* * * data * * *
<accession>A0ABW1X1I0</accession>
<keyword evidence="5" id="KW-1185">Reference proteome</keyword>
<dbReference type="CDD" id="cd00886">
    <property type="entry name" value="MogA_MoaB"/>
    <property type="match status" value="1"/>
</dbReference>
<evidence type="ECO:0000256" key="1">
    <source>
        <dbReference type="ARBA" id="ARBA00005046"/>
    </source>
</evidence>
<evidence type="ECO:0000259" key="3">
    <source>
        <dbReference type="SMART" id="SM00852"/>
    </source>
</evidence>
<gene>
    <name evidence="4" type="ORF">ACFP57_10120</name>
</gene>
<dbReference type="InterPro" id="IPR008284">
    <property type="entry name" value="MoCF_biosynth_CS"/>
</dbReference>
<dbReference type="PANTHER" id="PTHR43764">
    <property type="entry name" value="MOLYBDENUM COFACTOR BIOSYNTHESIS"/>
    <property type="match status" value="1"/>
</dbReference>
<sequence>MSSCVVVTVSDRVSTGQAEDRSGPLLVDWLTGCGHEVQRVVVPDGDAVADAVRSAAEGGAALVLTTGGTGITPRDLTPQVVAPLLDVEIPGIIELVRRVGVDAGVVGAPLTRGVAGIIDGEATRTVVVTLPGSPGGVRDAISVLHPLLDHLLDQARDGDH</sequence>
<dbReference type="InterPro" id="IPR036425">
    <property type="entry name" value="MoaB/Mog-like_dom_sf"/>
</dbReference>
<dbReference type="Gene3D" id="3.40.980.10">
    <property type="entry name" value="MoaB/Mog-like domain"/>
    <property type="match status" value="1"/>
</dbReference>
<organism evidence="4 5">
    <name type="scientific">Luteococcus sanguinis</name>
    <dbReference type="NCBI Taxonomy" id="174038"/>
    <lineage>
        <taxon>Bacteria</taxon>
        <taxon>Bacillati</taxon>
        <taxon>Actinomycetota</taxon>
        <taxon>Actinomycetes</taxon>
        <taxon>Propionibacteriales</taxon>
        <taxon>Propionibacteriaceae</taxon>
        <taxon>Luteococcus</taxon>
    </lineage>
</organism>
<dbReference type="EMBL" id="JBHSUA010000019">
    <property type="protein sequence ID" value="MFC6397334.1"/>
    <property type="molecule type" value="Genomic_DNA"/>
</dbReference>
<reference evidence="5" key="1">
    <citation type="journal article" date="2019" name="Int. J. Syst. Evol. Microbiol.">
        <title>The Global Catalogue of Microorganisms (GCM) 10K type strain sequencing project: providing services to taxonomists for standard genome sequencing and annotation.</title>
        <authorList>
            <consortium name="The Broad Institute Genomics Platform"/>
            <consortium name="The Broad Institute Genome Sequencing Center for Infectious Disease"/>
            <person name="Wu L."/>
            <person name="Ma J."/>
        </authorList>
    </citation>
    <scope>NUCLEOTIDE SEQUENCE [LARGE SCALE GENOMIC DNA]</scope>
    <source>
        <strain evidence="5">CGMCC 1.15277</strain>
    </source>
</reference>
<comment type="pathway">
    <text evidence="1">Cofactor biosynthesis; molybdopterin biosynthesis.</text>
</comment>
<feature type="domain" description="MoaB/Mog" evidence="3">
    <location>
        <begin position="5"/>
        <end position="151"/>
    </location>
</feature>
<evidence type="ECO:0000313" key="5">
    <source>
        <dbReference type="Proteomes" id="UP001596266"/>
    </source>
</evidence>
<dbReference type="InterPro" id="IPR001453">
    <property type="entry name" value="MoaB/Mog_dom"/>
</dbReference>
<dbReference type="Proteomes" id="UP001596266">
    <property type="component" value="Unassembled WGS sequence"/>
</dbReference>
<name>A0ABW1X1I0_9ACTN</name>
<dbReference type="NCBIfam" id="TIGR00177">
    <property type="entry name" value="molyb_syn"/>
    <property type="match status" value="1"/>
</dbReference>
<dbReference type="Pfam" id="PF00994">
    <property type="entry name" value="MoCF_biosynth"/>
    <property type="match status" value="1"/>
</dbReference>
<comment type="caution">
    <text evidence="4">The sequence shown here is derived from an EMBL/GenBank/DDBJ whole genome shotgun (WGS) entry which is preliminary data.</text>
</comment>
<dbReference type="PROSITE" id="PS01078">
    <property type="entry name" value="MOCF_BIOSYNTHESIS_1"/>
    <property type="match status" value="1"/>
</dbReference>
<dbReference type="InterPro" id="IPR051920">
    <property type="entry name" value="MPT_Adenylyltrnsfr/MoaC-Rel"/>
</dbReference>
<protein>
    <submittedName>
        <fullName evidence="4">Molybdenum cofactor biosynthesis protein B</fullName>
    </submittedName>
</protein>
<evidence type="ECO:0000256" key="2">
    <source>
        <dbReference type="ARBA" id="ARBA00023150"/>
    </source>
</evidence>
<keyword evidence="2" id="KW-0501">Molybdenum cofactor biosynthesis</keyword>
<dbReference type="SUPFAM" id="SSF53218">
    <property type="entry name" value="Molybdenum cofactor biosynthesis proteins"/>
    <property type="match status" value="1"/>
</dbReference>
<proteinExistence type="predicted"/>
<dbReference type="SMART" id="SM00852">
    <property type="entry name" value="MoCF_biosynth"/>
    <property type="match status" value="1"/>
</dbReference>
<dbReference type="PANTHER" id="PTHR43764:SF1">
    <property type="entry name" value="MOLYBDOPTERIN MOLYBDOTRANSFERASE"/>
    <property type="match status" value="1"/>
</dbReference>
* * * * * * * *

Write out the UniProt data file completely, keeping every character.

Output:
<accession>A0ABW1X1I0</accession>
<keyword evidence="5" id="KW-1185">Reference proteome</keyword>
<dbReference type="CDD" id="cd00886">
    <property type="entry name" value="MogA_MoaB"/>
    <property type="match status" value="1"/>
</dbReference>
<evidence type="ECO:0000256" key="1">
    <source>
        <dbReference type="ARBA" id="ARBA00005046"/>
    </source>
</evidence>
<evidence type="ECO:0000259" key="3">
    <source>
        <dbReference type="SMART" id="SM00852"/>
    </source>
</evidence>
<gene>
    <name evidence="4" type="ORF">ACFP57_10120</name>
</gene>
<dbReference type="InterPro" id="IPR008284">
    <property type="entry name" value="MoCF_biosynth_CS"/>
</dbReference>
<dbReference type="PANTHER" id="PTHR43764">
    <property type="entry name" value="MOLYBDENUM COFACTOR BIOSYNTHESIS"/>
    <property type="match status" value="1"/>
</dbReference>
<sequence>MSSCVVVTVSDRVSTGQAEDRSGPLLVDWLTGCGHEVQRVVVPDGDAVADAVRSAAEGGAALVLTTGGTGITPRDLTPQVVAPLLDVEIPGIIELVRRVGVDAGVVGAPLTRGVAGIIDGEATRTVVVTLPGSPGGVRDAISVLHPLLDHLLDQARDGDH</sequence>
<dbReference type="InterPro" id="IPR036425">
    <property type="entry name" value="MoaB/Mog-like_dom_sf"/>
</dbReference>
<dbReference type="Gene3D" id="3.40.980.10">
    <property type="entry name" value="MoaB/Mog-like domain"/>
    <property type="match status" value="1"/>
</dbReference>
<organism evidence="4 5">
    <name type="scientific">Luteococcus sanguinis</name>
    <dbReference type="NCBI Taxonomy" id="174038"/>
    <lineage>
        <taxon>Bacteria</taxon>
        <taxon>Bacillati</taxon>
        <taxon>Actinomycetota</taxon>
        <taxon>Actinomycetes</taxon>
        <taxon>Propionibacteriales</taxon>
        <taxon>Propionibacteriaceae</taxon>
        <taxon>Luteococcus</taxon>
    </lineage>
</organism>
<dbReference type="EMBL" id="JBHSUA010000019">
    <property type="protein sequence ID" value="MFC6397334.1"/>
    <property type="molecule type" value="Genomic_DNA"/>
</dbReference>
<reference evidence="5" key="1">
    <citation type="journal article" date="2019" name="Int. J. Syst. Evol. Microbiol.">
        <title>The Global Catalogue of Microorganisms (GCM) 10K type strain sequencing project: providing services to taxonomists for standard genome sequencing and annotation.</title>
        <authorList>
            <consortium name="The Broad Institute Genomics Platform"/>
            <consortium name="The Broad Institute Genome Sequencing Center for Infectious Disease"/>
            <person name="Wu L."/>
            <person name="Ma J."/>
        </authorList>
    </citation>
    <scope>NUCLEOTIDE SEQUENCE [LARGE SCALE GENOMIC DNA]</scope>
    <source>
        <strain evidence="5">CGMCC 1.15277</strain>
    </source>
</reference>
<comment type="pathway">
    <text evidence="1">Cofactor biosynthesis; molybdopterin biosynthesis.</text>
</comment>
<feature type="domain" description="MoaB/Mog" evidence="3">
    <location>
        <begin position="5"/>
        <end position="151"/>
    </location>
</feature>
<evidence type="ECO:0000313" key="5">
    <source>
        <dbReference type="Proteomes" id="UP001596266"/>
    </source>
</evidence>
<dbReference type="InterPro" id="IPR001453">
    <property type="entry name" value="MoaB/Mog_dom"/>
</dbReference>
<dbReference type="Proteomes" id="UP001596266">
    <property type="component" value="Unassembled WGS sequence"/>
</dbReference>
<name>A0ABW1X1I0_9ACTN</name>
<dbReference type="NCBIfam" id="TIGR00177">
    <property type="entry name" value="molyb_syn"/>
    <property type="match status" value="1"/>
</dbReference>
<dbReference type="Pfam" id="PF00994">
    <property type="entry name" value="MoCF_biosynth"/>
    <property type="match status" value="1"/>
</dbReference>
<comment type="caution">
    <text evidence="4">The sequence shown here is derived from an EMBL/GenBank/DDBJ whole genome shotgun (WGS) entry which is preliminary data.</text>
</comment>
<dbReference type="PROSITE" id="PS01078">
    <property type="entry name" value="MOCF_BIOSYNTHESIS_1"/>
    <property type="match status" value="1"/>
</dbReference>
<dbReference type="InterPro" id="IPR051920">
    <property type="entry name" value="MPT_Adenylyltrnsfr/MoaC-Rel"/>
</dbReference>
<protein>
    <submittedName>
        <fullName evidence="4">Molybdenum cofactor biosynthesis protein B</fullName>
    </submittedName>
</protein>
<evidence type="ECO:0000256" key="2">
    <source>
        <dbReference type="ARBA" id="ARBA00023150"/>
    </source>
</evidence>
<keyword evidence="2" id="KW-0501">Molybdenum cofactor biosynthesis</keyword>
<dbReference type="SUPFAM" id="SSF53218">
    <property type="entry name" value="Molybdenum cofactor biosynthesis proteins"/>
    <property type="match status" value="1"/>
</dbReference>
<proteinExistence type="predicted"/>
<dbReference type="SMART" id="SM00852">
    <property type="entry name" value="MoCF_biosynth"/>
    <property type="match status" value="1"/>
</dbReference>
<dbReference type="PANTHER" id="PTHR43764:SF1">
    <property type="entry name" value="MOLYBDOPTERIN MOLYBDOTRANSFERASE"/>
    <property type="match status" value="1"/>
</dbReference>